Discipline is the other side of discipleship. Discipleship without discipline is like waiting to run in the marathon without ever practicing. Discipline without discipleship is like always practicing for the marathon but never participating. It is important, however, to realize that discipline in the spiritual life is not the same as discipline in sports. Discipline in sports is the concentrated effort to master the body so that it can obey the mind better. Discipline in the spiritual life is the concentrated effort to create the space and time where God can become our master and where we can respond freely to God's guidance.
Thus, discipline is the creation of boundaries that keep time and space open for God. Solitude requires discipline, worship requires discipline, caring for others requires discipline. They all ask us to set apart a time and a place where God's gracious presence can be acknowledged and responded to.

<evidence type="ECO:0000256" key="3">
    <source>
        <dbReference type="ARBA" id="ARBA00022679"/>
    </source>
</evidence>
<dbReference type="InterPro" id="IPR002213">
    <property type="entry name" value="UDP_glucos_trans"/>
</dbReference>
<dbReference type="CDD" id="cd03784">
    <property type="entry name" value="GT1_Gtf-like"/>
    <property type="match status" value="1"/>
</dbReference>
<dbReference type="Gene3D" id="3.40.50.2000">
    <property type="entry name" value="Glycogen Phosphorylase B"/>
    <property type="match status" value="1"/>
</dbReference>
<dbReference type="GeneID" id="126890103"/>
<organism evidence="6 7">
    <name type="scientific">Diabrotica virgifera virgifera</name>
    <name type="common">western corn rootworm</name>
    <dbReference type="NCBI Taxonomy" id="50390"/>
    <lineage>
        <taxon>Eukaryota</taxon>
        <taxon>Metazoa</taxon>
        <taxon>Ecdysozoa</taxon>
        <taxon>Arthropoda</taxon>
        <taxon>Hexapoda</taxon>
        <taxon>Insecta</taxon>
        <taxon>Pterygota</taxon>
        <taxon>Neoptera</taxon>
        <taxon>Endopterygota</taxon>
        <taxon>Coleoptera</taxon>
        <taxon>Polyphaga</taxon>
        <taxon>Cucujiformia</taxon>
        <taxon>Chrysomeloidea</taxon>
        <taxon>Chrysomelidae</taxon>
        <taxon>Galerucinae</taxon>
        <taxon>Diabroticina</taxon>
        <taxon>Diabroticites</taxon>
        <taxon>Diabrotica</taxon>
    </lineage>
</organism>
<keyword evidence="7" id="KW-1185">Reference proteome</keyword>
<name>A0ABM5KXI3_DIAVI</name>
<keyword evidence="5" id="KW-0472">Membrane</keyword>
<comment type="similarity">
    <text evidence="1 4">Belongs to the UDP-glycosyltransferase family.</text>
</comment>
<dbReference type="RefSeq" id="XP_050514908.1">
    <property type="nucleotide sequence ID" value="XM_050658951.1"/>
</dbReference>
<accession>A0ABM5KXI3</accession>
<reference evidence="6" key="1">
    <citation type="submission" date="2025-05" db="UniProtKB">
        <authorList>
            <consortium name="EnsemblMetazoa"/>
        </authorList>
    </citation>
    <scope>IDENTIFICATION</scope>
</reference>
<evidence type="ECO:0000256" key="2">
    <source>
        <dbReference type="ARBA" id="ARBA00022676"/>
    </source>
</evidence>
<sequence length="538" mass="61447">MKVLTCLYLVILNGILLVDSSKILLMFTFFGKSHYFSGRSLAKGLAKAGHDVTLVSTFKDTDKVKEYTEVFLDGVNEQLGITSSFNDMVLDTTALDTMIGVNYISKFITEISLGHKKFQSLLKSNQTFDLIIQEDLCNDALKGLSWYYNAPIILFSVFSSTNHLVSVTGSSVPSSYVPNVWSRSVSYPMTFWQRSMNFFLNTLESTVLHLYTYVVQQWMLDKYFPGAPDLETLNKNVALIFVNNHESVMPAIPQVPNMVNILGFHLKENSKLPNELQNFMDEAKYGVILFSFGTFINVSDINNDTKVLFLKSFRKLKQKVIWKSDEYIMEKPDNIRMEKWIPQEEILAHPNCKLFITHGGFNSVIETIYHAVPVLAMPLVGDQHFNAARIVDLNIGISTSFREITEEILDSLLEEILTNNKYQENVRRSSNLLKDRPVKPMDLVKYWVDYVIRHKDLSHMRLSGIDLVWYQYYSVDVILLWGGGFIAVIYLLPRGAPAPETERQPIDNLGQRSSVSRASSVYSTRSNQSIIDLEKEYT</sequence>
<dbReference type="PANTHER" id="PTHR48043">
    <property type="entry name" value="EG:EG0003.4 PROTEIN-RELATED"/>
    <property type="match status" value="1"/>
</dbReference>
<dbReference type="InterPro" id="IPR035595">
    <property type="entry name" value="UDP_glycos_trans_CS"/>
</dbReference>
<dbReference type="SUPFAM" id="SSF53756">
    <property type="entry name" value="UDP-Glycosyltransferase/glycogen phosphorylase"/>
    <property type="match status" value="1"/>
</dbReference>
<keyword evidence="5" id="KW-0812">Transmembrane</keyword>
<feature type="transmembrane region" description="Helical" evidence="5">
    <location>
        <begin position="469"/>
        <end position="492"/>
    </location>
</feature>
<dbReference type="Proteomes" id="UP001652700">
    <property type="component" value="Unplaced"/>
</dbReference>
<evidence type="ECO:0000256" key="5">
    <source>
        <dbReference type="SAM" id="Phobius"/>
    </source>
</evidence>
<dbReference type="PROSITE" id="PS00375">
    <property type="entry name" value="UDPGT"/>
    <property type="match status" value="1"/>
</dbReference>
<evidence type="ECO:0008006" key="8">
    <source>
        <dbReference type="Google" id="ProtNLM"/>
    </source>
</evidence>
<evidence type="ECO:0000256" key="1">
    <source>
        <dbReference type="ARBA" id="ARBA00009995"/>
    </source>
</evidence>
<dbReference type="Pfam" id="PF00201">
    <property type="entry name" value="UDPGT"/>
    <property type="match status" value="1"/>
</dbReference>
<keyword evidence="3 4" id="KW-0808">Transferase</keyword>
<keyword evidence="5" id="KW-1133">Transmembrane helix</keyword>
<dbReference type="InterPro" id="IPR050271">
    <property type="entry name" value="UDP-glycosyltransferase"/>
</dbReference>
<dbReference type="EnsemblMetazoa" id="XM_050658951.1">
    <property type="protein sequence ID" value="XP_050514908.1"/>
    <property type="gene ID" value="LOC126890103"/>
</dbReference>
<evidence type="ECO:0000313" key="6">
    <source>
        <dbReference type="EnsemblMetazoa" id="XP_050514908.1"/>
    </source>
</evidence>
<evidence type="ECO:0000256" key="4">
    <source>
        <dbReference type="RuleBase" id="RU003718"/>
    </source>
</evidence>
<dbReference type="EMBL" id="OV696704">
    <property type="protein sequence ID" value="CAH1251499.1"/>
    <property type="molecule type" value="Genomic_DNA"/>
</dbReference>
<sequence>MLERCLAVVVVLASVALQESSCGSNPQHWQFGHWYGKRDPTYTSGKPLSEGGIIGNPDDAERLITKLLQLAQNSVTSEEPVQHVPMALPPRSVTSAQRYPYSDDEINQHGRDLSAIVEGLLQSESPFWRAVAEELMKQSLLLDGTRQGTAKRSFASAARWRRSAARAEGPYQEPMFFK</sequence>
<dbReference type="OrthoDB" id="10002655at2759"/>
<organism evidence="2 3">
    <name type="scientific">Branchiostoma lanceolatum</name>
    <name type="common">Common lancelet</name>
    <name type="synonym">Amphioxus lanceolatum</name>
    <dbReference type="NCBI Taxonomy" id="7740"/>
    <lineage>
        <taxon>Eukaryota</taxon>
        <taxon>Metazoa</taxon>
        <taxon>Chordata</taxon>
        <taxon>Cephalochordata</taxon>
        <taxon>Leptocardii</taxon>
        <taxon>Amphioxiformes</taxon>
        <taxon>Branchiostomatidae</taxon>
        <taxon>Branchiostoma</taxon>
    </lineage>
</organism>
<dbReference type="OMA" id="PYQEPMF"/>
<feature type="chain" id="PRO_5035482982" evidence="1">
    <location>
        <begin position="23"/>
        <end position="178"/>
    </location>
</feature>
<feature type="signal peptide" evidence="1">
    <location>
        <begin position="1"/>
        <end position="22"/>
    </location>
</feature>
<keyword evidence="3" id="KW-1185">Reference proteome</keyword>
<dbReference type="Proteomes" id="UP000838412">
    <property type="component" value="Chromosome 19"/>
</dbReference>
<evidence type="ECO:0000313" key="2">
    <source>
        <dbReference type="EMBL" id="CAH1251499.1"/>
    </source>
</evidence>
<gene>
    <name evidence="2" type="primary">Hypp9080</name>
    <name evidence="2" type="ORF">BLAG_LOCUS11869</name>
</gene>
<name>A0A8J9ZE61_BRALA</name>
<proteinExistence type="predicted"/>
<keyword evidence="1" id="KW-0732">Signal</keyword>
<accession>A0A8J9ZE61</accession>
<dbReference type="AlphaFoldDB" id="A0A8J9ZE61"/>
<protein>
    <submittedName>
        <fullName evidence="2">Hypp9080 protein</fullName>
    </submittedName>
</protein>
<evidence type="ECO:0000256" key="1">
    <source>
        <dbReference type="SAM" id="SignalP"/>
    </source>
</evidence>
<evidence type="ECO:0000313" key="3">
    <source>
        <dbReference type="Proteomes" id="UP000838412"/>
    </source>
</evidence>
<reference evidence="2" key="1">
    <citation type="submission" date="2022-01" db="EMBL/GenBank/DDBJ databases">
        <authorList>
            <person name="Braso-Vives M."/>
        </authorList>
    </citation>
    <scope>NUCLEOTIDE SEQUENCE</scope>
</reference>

Henri Nouwen, from Bread for the Journey
If there were a theme I'd take for what God seems to be showing me this Lent, it's this.
I have been seeing so clearly recently that not creating boundaries, or else not respecting the boundaries I have created, is the greatest obstacle to keeping open time and space for God. Every time I make allowances for things, make allowances for my own tiredness, my preoccupations, or fail to factor in "protected times" for the prayer part of my Rule, things just swirl in and overwhelm that open time and space.
Perhaps it is just because it is open time and space it is vulnerable - just as the open heart is vulnerable, and yet it is the only door Christ has to enter by.